‘Multitudes, multitudes in the valley of decision.’
What an impressive scene is that which engages the attention and awakens the astonishment of the prophet! It is that of a great multitude suddenly convened. The astonishment with which he is filled finds expression in the cry which here proceeds from his lips—‘Multitudes! multitudes!’ He sees them flocking from all quarters—he sees them meeting in one place. There is something very impressive in the sight of a great multitude. But what is the vastest assemblage ever gathered together on earth compared with the multitude which shall assemble on the great day of account? That will be a multitude which no man can number—all nations and peoples and kindreds and tongues, all the successive generations of men are then to be gathered together. But the word rendered multitudes has been rendered tumult, the din, the confused tumultuous noise which we may conceive of as arising from so great a multitude thus suddenly convened. And we can well imagine that this sound which smites upon the prophet’s ear is the roar of terror as well as of confusion. There they are gathered together in a valley, the mountains and the rocks are rising up around them and shutting them in, there is no escape,—all the circumstances are such as to awaken alarm, and to declare that the day of the Lord has indeed come.
I. The prophet reveals the purpose contemplated in this assembling of the nations.—This purpose is declared or suggested by the place and time of this assembly, as here stated by Joel. The place is the valley of Jehoshaphat, the place of judgment, the valley where the Lord sits to judge; and in the passage indicated at the head of this paper the place is spoken of as the valley of decision, the judgment executed there will be final and decisive. The word has also been rendered the distribution of judgment—the passing of judgment severally on all according to their deserts,—an idea which is in full accordance with the teaching of Scripture elsewhere. It will be the valley of the distribution of judgment—there will be the judgment not only of all, but of each, though the multitude is so great, and seems so confused, every man is to be judged;—no one will lose himself in the crowd.
II. The time referred to also calls up the idea of judgment—it is the day of the Lord.—‘The day of the Lord is near in the valley of decision’; the day wherein He will certainly execute judgment upon all His enemies. Every day is, in a sense, a day of judgment; but we are taught both by our own consciences and the Word of God to look forward to the day of judgment,—the great and terrible day. God hath appointed a day, a fixed and definite time, when He will judge. This day of the Lord is always spoken of as near. With the Lord the estimate of time is not such as we form; with Him a thousand years are as one day, and one day as a thousand years. The day of the Lord is fixed, the time is uncertain only to us; it will come when the world is ripe for it.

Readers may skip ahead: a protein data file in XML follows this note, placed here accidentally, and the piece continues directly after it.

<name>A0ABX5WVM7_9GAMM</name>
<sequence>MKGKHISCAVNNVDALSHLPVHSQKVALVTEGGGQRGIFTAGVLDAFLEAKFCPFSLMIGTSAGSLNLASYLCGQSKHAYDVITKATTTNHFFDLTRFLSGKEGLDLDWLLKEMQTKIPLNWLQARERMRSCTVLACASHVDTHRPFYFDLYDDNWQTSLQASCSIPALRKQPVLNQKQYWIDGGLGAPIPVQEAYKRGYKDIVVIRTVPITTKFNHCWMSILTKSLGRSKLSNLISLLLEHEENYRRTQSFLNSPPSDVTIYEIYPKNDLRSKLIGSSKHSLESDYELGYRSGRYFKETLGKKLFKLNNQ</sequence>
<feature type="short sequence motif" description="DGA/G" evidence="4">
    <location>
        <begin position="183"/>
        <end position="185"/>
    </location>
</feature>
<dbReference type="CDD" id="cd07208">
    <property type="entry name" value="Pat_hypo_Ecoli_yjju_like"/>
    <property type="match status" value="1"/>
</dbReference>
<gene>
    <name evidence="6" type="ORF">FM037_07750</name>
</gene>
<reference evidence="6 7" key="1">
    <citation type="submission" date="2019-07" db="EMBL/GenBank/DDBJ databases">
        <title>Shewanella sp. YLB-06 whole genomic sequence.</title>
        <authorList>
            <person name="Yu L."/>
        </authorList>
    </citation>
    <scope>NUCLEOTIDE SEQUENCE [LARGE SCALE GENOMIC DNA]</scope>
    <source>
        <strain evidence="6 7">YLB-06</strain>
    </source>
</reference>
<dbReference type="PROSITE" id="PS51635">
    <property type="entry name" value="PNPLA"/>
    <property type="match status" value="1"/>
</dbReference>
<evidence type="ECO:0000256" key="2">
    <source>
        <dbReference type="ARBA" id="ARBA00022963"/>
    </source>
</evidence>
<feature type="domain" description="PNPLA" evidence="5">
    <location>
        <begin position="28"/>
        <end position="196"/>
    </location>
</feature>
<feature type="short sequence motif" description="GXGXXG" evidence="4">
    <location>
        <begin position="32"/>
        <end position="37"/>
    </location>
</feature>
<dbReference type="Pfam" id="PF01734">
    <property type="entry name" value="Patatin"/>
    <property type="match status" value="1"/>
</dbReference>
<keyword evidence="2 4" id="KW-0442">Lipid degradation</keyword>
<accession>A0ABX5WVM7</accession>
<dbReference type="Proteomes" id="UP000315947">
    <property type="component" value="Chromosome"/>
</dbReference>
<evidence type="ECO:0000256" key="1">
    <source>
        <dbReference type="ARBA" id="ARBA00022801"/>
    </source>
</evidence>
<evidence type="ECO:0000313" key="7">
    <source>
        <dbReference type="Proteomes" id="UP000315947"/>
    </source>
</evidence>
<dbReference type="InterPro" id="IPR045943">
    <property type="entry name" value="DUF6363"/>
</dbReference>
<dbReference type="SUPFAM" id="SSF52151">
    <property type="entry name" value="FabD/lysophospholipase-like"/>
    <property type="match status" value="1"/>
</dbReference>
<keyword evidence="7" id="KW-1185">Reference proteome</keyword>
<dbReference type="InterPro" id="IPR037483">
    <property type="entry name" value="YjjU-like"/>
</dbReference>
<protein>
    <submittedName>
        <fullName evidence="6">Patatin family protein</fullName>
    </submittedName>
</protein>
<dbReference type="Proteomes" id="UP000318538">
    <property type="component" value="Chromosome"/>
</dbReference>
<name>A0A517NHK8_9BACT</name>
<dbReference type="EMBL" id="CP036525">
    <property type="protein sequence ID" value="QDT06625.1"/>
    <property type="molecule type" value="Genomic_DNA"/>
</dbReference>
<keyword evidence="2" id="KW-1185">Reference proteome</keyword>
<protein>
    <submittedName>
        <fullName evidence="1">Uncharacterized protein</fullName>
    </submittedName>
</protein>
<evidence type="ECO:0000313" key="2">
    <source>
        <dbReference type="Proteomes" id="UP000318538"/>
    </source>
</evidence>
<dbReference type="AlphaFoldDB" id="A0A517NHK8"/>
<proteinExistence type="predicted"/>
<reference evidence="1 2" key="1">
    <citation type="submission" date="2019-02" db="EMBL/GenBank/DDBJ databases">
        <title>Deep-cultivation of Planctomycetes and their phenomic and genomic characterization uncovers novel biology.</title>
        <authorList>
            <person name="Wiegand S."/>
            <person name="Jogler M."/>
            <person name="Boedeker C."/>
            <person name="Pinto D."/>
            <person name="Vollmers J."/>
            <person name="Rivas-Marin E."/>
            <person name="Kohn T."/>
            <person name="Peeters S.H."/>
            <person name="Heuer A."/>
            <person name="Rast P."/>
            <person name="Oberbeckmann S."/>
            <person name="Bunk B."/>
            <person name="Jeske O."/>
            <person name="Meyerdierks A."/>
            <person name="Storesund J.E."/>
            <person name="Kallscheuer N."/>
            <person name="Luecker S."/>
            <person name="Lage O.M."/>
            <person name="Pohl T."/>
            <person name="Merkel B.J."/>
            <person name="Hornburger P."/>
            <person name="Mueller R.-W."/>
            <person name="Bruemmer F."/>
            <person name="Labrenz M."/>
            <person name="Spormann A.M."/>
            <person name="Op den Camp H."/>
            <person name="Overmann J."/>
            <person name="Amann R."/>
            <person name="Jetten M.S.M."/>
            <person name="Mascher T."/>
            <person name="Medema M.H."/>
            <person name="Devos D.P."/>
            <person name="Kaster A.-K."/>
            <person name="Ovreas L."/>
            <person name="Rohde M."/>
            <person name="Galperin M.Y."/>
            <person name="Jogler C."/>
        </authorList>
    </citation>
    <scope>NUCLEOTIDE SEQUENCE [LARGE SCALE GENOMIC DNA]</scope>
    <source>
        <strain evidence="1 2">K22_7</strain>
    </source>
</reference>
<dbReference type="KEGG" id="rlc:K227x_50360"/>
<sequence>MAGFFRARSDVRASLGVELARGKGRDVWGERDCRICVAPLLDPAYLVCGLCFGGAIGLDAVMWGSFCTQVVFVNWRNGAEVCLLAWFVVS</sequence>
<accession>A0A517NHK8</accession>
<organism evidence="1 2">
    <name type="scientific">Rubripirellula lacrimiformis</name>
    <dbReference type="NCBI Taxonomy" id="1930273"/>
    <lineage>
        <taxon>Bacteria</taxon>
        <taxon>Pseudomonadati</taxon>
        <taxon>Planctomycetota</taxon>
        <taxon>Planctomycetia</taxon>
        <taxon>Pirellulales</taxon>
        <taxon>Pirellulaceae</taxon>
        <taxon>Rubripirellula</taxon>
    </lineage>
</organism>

III. This time, this day of judgment will be, the prophet teaches us, a day of terror to the wicked, but it will be a joyful day to the Lord’s people; it will be the day of their deliverance, because the day of the entire and final destruction of their spiritual enemies. And on that day they shall know, as they have never known before, that the Lord is their God, dwelling in Zion His holy mountain; and they shall know this, and others shall know this, because of what is then done, and the way in which the Church, long oppressed, is made at last gloriously to triumph over all her foes.
‘The scene of the great transaction described is laid in a valley, which is spoken of as the valley of Jehoshaphat, and also as the valley of decision. The literal valley of Jehoshaphat is a small and narrow valley in the immediate neighbourhood of Jerusalem, and is distinguished by that name because there, by the miraculous aid of God, and without striking a blow, Jehoshaphat gloriously triumphed over a Gentile army. We can, however, scarcely do otherwise than suppose that this valley on which the eye of vision rested as the scene of the remarkable transaction which the prophet here describes, was an imaginary one, and was called by him the valley of Jehoshaphat—“Jehovah judges”—because of its being the place of judgment. But while we do not think that the prophet conceives of this act of judgment as taking place in the material valley of Jehoshaphat—a valley of very limited extent—there is no reason why we should not believe that Joel in painting this prophetic scene had in his view the great deliverance which God gave to Jehoshaphat, when Ammon and Moab and Edom came up against him, and the Lord turned their swords every one against the other. There do we see God judging and destroying the nations and delivering His people.’